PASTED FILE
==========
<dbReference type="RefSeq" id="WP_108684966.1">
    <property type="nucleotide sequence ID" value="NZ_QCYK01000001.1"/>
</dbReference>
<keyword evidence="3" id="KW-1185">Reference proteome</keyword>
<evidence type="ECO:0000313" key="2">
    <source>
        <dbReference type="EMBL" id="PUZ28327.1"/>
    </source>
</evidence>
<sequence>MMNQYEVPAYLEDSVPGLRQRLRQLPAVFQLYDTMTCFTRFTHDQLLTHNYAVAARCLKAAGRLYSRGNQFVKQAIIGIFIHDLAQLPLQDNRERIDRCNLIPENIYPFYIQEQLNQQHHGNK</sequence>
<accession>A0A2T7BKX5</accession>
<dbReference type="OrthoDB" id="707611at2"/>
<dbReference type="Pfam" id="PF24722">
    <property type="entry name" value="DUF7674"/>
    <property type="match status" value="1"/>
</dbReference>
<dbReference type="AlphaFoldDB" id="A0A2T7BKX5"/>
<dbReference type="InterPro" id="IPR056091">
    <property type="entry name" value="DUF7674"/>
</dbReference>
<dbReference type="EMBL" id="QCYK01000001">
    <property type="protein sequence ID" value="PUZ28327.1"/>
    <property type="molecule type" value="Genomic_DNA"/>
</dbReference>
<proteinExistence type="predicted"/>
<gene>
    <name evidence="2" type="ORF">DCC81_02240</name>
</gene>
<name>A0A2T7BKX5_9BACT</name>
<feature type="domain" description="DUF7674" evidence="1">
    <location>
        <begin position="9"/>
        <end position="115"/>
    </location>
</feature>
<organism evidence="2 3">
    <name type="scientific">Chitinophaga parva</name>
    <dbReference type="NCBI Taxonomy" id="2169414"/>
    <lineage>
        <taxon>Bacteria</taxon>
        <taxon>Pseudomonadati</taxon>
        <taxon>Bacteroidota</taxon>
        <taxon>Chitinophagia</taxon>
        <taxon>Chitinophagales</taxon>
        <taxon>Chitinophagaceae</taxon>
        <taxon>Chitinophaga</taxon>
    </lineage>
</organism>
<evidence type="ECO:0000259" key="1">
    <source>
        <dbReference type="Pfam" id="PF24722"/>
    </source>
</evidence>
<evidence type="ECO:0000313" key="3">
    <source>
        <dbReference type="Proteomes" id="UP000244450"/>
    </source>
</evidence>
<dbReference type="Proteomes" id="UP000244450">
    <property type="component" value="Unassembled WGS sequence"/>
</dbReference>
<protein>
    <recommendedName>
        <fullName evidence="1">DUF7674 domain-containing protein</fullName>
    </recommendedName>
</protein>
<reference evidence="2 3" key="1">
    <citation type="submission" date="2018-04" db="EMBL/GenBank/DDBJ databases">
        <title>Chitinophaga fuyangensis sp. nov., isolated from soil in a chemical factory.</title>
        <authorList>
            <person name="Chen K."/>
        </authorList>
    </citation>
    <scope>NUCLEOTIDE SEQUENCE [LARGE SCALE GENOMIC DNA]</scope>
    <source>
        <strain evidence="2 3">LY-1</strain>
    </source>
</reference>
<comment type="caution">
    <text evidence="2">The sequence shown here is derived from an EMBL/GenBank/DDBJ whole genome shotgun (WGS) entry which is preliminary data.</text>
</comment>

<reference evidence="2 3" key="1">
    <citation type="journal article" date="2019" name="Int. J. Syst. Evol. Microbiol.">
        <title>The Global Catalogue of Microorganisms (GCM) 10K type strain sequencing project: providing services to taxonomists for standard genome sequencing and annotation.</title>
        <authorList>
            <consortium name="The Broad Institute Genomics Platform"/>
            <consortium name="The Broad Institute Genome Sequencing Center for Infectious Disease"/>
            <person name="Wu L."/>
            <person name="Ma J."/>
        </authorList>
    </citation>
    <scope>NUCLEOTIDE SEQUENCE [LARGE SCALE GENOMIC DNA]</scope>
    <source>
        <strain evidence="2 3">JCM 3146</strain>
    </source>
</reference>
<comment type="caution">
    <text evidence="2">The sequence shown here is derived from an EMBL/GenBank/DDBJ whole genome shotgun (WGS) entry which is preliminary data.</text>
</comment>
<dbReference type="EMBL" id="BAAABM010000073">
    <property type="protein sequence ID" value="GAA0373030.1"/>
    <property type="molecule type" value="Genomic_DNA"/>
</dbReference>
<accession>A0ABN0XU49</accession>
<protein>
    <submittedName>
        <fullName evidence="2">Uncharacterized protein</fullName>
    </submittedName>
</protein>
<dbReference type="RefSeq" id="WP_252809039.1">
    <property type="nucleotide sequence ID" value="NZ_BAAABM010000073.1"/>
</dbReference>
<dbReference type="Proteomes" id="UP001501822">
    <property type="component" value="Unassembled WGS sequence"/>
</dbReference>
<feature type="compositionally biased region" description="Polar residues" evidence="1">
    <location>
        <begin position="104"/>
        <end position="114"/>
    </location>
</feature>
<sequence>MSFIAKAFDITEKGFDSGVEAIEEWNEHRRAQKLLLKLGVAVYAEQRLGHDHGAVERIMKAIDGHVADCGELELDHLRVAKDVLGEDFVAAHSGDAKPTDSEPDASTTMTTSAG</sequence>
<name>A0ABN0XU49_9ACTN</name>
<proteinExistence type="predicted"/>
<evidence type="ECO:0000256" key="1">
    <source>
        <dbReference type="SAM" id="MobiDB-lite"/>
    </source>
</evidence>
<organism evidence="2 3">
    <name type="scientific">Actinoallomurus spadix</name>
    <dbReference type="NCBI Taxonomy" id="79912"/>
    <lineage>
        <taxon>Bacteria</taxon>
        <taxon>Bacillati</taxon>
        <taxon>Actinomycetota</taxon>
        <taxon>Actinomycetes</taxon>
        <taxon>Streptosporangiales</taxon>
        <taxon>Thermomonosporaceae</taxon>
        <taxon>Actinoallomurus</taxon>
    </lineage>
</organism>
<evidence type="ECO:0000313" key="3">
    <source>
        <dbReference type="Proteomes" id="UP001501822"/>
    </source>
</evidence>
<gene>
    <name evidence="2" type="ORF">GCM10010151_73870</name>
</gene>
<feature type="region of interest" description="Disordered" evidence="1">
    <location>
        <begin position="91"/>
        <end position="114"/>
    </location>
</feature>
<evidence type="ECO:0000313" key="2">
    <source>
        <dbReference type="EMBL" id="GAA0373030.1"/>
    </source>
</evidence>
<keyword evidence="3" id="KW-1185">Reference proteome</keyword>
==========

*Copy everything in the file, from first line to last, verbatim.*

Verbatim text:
<dbReference type="RefSeq" id="WP_108684966.1">
    <property type="nucleotide sequence ID" value="NZ_QCYK01000001.1"/>
</dbReference>
<keyword evidence="3" id="KW-1185">Reference proteome</keyword>
<evidence type="ECO:0000313" key="2">
    <source>
        <dbReference type="EMBL" id="PUZ28327.1"/>
    </source>
</evidence>
<sequence>MMNQYEVPAYLEDSVPGLRQRLRQLPAVFQLYDTMTCFTRFTHDQLLTHNYAVAARCLKAAGRLYSRGNQFVKQAIIGIFIHDLAQLPLQDNRERIDRCNLIPENIYPFYIQEQLNQQHHGNK</sequence>
<accession>A0A2T7BKX5</accession>
<dbReference type="OrthoDB" id="707611at2"/>
<dbReference type="Pfam" id="PF24722">
    <property type="entry name" value="DUF7674"/>
    <property type="match status" value="1"/>
</dbReference>
<dbReference type="AlphaFoldDB" id="A0A2T7BKX5"/>
<dbReference type="InterPro" id="IPR056091">
    <property type="entry name" value="DUF7674"/>
</dbReference>
<dbReference type="EMBL" id="QCYK01000001">
    <property type="protein sequence ID" value="PUZ28327.1"/>
    <property type="molecule type" value="Genomic_DNA"/>
</dbReference>
<proteinExistence type="predicted"/>
<gene>
    <name evidence="2" type="ORF">DCC81_02240</name>
</gene>
<name>A0A2T7BKX5_9BACT</name>
<feature type="domain" description="DUF7674" evidence="1">
    <location>
        <begin position="9"/>
        <end position="115"/>
    </location>
</feature>
<organism evidence="2 3">
    <name type="scientific">Chitinophaga parva</name>
    <dbReference type="NCBI Taxonomy" id="2169414"/>
    <lineage>
        <taxon>Bacteria</taxon>
        <taxon>Pseudomonadati</taxon>
        <taxon>Bacteroidota</taxon>
        <taxon>Chitinophagia</taxon>
        <taxon>Chitinophagales</taxon>
        <taxon>Chitinophagaceae</taxon>
        <taxon>Chitinophaga</taxon>
    </lineage>
</organism>
<evidence type="ECO:0000259" key="1">
    <source>
        <dbReference type="Pfam" id="PF24722"/>
    </source>
</evidence>
<evidence type="ECO:0000313" key="3">
    <source>
        <dbReference type="Proteomes" id="UP000244450"/>
    </source>
</evidence>
<dbReference type="Proteomes" id="UP000244450">
    <property type="component" value="Unassembled WGS sequence"/>
</dbReference>
<protein>
    <recommendedName>
        <fullName evidence="1">DUF7674 domain-containing protein</fullName>
    </recommendedName>
</protein>
<reference evidence="2 3" key="1">
    <citation type="submission" date="2018-04" db="EMBL/GenBank/DDBJ databases">
        <title>Chitinophaga fuyangensis sp. nov., isolated from soil in a chemical factory.</title>
        <authorList>
            <person name="Chen K."/>
        </authorList>
    </citation>
    <scope>NUCLEOTIDE SEQUENCE [LARGE SCALE GENOMIC DNA]</scope>
    <source>
        <strain evidence="2 3">LY-1</strain>
    </source>
</reference>
<comment type="caution">
    <text evidence="2">The sequence shown here is derived from an EMBL/GenBank/DDBJ whole genome shotgun (WGS) entry which is preliminary data.</text>
</comment>

<reference evidence="2 3" key="1">
    <citation type="journal article" date="2019" name="Int. J. Syst. Evol. Microbiol.">
        <title>The Global Catalogue of Microorganisms (GCM) 10K type strain sequencing project: providing services to taxonomists for standard genome sequencing and annotation.</title>
        <authorList>
            <consortium name="The Broad Institute Genomics Platform"/>
            <consortium name="The Broad Institute Genome Sequencing Center for Infectious Disease"/>
            <person name="Wu L."/>
            <person name="Ma J."/>
        </authorList>
    </citation>
    <scope>NUCLEOTIDE SEQUENCE [LARGE SCALE GENOMIC DNA]</scope>
    <source>
        <strain evidence="2 3">JCM 3146</strain>
    </source>
</reference>
<comment type="caution">
    <text evidence="2">The sequence shown here is derived from an EMBL/GenBank/DDBJ whole genome shotgun (WGS) entry which is preliminary data.</text>
</comment>
<dbReference type="EMBL" id="BAAABM010000073">
    <property type="protein sequence ID" value="GAA0373030.1"/>
    <property type="molecule type" value="Genomic_DNA"/>
</dbReference>
<accession>A0ABN0XU49</accession>
<protein>
    <submittedName>
        <fullName evidence="2">Uncharacterized protein</fullName>
    </submittedName>
</protein>
<dbReference type="RefSeq" id="WP_252809039.1">
    <property type="nucleotide sequence ID" value="NZ_BAAABM010000073.1"/>
</dbReference>
<dbReference type="Proteomes" id="UP001501822">
    <property type="component" value="Unassembled WGS sequence"/>
</dbReference>
<feature type="compositionally biased region" description="Polar residues" evidence="1">
    <location>
        <begin position="104"/>
        <end position="114"/>
    </location>
</feature>
<sequence>MSFIAKAFDITEKGFDSGVEAIEEWNEHRRAQKLLLKLGVAVYAEQRLGHDHGAVERIMKAIDGHVADCGELELDHLRVAKDVLGEDFVAAHSGDAKPTDSEPDASTTMTTSAG</sequence>
<name>A0ABN0XU49_9ACTN</name>
<proteinExistence type="predicted"/>
<evidence type="ECO:0000256" key="1">
    <source>
        <dbReference type="SAM" id="MobiDB-lite"/>
    </source>
</evidence>
<organism evidence="2 3">
    <name type="scientific">Actinoallomurus spadix</name>
    <dbReference type="NCBI Taxonomy" id="79912"/>
    <lineage>
        <taxon>Bacteria</taxon>
        <taxon>Bacillati</taxon>
        <taxon>Actinomycetota</taxon>
        <taxon>Actinomycetes</taxon>
        <taxon>Streptosporangiales</taxon>
        <taxon>Thermomonosporaceae</taxon>
        <taxon>Actinoallomurus</taxon>
    </lineage>
</organism>
<evidence type="ECO:0000313" key="3">
    <source>
        <dbReference type="Proteomes" id="UP001501822"/>
    </source>
</evidence>
<gene>
    <name evidence="2" type="ORF">GCM10010151_73870</name>
</gene>
<feature type="region of interest" description="Disordered" evidence="1">
    <location>
        <begin position="91"/>
        <end position="114"/>
    </location>
</feature>
<evidence type="ECO:0000313" key="2">
    <source>
        <dbReference type="EMBL" id="GAA0373030.1"/>
    </source>
</evidence>
<keyword evidence="3" id="KW-1185">Reference proteome</keyword>